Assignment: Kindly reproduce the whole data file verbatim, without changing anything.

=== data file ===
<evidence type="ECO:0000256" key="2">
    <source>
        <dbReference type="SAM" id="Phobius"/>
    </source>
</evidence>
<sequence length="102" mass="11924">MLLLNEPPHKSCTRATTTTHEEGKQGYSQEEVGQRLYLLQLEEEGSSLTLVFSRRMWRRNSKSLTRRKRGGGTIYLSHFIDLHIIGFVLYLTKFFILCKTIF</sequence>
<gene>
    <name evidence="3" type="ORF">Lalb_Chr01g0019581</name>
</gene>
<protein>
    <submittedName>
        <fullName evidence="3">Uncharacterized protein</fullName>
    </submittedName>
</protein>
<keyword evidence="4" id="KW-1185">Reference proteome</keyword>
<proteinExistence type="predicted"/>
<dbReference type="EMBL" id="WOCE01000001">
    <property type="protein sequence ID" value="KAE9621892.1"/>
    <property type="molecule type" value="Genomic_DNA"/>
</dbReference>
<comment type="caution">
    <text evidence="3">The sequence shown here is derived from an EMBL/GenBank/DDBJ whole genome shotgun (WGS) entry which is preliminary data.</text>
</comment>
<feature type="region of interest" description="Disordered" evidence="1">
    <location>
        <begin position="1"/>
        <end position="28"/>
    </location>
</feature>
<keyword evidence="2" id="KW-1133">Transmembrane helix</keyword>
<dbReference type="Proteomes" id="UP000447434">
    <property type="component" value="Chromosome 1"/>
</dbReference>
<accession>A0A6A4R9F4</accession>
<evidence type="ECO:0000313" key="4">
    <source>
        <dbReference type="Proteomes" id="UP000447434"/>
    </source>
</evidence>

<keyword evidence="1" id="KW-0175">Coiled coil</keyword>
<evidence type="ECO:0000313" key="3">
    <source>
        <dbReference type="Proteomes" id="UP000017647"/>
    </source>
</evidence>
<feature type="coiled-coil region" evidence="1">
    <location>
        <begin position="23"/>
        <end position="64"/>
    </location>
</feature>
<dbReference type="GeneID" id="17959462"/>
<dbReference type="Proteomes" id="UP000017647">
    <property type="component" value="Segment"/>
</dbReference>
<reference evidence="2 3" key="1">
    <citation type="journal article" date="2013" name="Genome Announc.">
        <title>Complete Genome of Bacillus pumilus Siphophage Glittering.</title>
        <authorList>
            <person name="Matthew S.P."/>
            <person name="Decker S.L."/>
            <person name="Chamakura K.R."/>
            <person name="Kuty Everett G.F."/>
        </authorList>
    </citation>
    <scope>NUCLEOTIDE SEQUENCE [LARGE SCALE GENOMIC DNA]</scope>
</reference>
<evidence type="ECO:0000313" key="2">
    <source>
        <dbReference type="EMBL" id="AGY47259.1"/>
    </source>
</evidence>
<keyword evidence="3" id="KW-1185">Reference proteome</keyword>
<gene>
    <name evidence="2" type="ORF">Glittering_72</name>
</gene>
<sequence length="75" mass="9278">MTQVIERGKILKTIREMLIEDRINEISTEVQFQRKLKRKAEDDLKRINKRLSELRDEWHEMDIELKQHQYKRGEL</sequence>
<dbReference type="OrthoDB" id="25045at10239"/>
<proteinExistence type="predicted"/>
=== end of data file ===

<evidence type="ECO:0000256" key="2">
    <source>
        <dbReference type="SAM" id="Phobius"/>
    </source>
</evidence>
<sequence length="102" mass="11924">MLLLNEPPHKSCTRATTTTHEEGKQGYSQEEVGQRLYLLQLEEEGSSLTLVFSRRMWRRNSKSLTRRKRGGGTIYLSHFIDLHIIGFVLYLTKFFILCKTIF</sequence>
<gene>
    <name evidence="3" type="ORF">Lalb_Chr01g0019581</name>
</gene>
<protein>
    <submittedName>
        <fullName evidence="3">Uncharacterized protein</fullName>
    </submittedName>
</protein>
<keyword evidence="4" id="KW-1185">Reference proteome</keyword>
<proteinExistence type="predicted"/>
<dbReference type="EMBL" id="WOCE01000001">
    <property type="protein sequence ID" value="KAE9621892.1"/>
    <property type="molecule type" value="Genomic_DNA"/>
</dbReference>
<comment type="caution">
    <text evidence="3">The sequence shown here is derived from an EMBL/GenBank/DDBJ whole genome shotgun (WGS) entry which is preliminary data.</text>
</comment>
<feature type="region of interest" description="Disordered" evidence="1">
    <location>
        <begin position="1"/>
        <end position="28"/>
    </location>
</feature>
<keyword evidence="2" id="KW-1133">Transmembrane helix</keyword>
<dbReference type="Proteomes" id="UP000447434">
    <property type="component" value="Chromosome 1"/>
</dbReference>
<accession>A0A6A4R9F4</accession>
<evidence type="ECO:0000313" key="4">
    <source>
        <dbReference type="Proteomes" id="UP000447434"/>
    </source>
</evidence>

<keyword evidence="1" id="KW-0175">Coiled coil</keyword>
<evidence type="ECO:0000313" key="3">
    <source>
        <dbReference type="Proteomes" id="UP000017647"/>
    </source>
</evidence>
<feature type="coiled-coil region" evidence="1">
    <location>
        <begin position="23"/>
        <end position="64"/>
    </location>
</feature>
<dbReference type="GeneID" id="17959462"/>
<dbReference type="Proteomes" id="UP000017647">
    <property type="component" value="Segment"/>
</dbReference>
<reference evidence="2 3" key="1">
    <citation type="journal article" date="2013" name="Genome Announc.">
        <title>Complete Genome of Bacillus pumilus Siphophage Glittering.</title>
        <authorList>
            <person name="Matthew S.P."/>
            <person name="Decker S.L."/>
            <person name="Chamakura K.R."/>
            <person name="Kuty Everett G.F."/>
        </authorList>
    </citation>
    <scope>NUCLEOTIDE SEQUENCE [LARGE SCALE GENOMIC DNA]</scope>
</reference>
<evidence type="ECO:0000313" key="2">
    <source>
        <dbReference type="EMBL" id="AGY47259.1"/>
    </source>
</evidence>
<keyword evidence="3" id="KW-1185">Reference proteome</keyword>
<gene>
    <name evidence="2" type="ORF">Glittering_72</name>
</gene>
<sequence length="75" mass="9278">MTQVIERGKILKTIREMLIEDRINEISTEVQFQRKLKRKAEDDLKRINKRLSELRDEWHEMDIELKQHQYKRGEL</sequence>
<dbReference type="OrthoDB" id="25045at10239"/>
<proteinExistence type="predicted"/>